The Real Deal Los Angeles

Neighborhood Integrity Initiative is a threat to homeless housing plans, critics say

Ballot measure's opposition group held its first press conference Monday

October 11, 2016 09:45AM

  • Print
Rachel Torres at the news conference Monday (Credit: Jon Endow)

Rachel Torres at the news conference Monday (Credit: Jon Endow)

And so it begins. The Neighborhood Integrity Initiative’s opposition group — made up of developers, housing advocates, labor unions and L.A. neighborhood councils — launched their campaign Monday in a Lincoln Heights parking lot, one of 12 sites the city has proposed developing into housing for the homeless and affordable units.

The group, primarily funded by developer Crescent Heights and mall landlord Westfield, told a troop of cameras that the ballot initiative would thwart efforts to build the housing because 11 of those 12 sites would require zoning amendments, and if the so-called “anti-megadevelopment” measure passes, the projects would be subject to a two-year moratorium.

“The backers of this housing ban are trying to fool the public into thinking they are only going after a few quote-on-quote ‘mega-developments,’” Gary Toebben, president of the L.A. Area Chamber of Commerce, said at the news conference. “Despite its so-called ‘affordable housing exemption,’ this moratorium would make it impossible to build 100 percent affordable housing on 11 out of 12 city opportunity sites.”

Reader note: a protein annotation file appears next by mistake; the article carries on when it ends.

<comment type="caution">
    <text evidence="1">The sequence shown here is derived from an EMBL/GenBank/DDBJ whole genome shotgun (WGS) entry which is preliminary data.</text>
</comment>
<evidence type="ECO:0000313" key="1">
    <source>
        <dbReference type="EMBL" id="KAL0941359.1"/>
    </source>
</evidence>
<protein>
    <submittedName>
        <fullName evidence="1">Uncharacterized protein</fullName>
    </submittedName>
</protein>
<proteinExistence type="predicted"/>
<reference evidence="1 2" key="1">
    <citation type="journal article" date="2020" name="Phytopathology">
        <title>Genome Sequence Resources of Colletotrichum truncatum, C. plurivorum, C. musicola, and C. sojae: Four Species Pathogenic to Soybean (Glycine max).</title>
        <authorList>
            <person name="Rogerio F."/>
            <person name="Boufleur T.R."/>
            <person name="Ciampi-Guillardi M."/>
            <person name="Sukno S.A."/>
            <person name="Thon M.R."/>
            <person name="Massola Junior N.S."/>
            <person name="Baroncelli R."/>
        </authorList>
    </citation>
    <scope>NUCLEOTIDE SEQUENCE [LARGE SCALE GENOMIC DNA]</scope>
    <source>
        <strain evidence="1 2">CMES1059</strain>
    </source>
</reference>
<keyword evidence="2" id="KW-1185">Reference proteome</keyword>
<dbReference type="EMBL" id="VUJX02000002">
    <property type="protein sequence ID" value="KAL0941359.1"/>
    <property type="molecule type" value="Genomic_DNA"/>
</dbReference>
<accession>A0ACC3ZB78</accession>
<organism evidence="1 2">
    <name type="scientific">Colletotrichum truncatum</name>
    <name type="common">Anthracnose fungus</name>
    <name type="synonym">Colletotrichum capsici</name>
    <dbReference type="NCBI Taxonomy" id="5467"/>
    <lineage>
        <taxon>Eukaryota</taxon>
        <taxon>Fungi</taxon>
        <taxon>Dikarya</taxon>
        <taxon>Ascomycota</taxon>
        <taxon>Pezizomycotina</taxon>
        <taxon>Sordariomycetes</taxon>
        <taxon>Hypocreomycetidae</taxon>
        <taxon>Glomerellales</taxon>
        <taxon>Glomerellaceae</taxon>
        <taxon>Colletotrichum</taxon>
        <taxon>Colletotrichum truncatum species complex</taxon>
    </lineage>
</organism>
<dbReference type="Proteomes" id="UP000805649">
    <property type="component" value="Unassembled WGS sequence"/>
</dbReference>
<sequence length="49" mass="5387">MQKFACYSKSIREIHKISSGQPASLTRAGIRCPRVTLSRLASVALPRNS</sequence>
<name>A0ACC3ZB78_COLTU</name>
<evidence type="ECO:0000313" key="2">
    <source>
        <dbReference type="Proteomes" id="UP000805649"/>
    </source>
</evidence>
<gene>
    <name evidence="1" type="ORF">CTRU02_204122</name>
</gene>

Mayor Eric Garcetti and the City Council issued a call for proposals this summer for developers to convert the 12 city-owned sites in question into housing for homeless and low-income residents. In addition to the Lincoln Heights parking lot, the sites also include five vacant fire stations in Westchester and San Pedro and a former animal shelter on the Westside. So far, officials have received 73 proposals, Miguel Santana, an L.A. city administrative officer, told the L.A. Times.

Local labor unions have also joined the opposition efforts.

“Unite HERE doesn’t often see eye to eye with the Chamber of Commerce,” said Rachel Torres, an analyst at Unite HERE Local 11, a hotel workers union. “But we agree that our city needs to unite to defeat this housing ban. This is anti-worker, anti-renter policy. We need development reform that drives down rents and helps end homelessness.”

The Neighborhood Integrity Initiative will appear on the March ballot. Its campaign manager, Jill Stewart, told the Times the measure would still permit homeless housing in zones already designated as residential or commercial. [LABJ] [LAT]Cathaleen Chen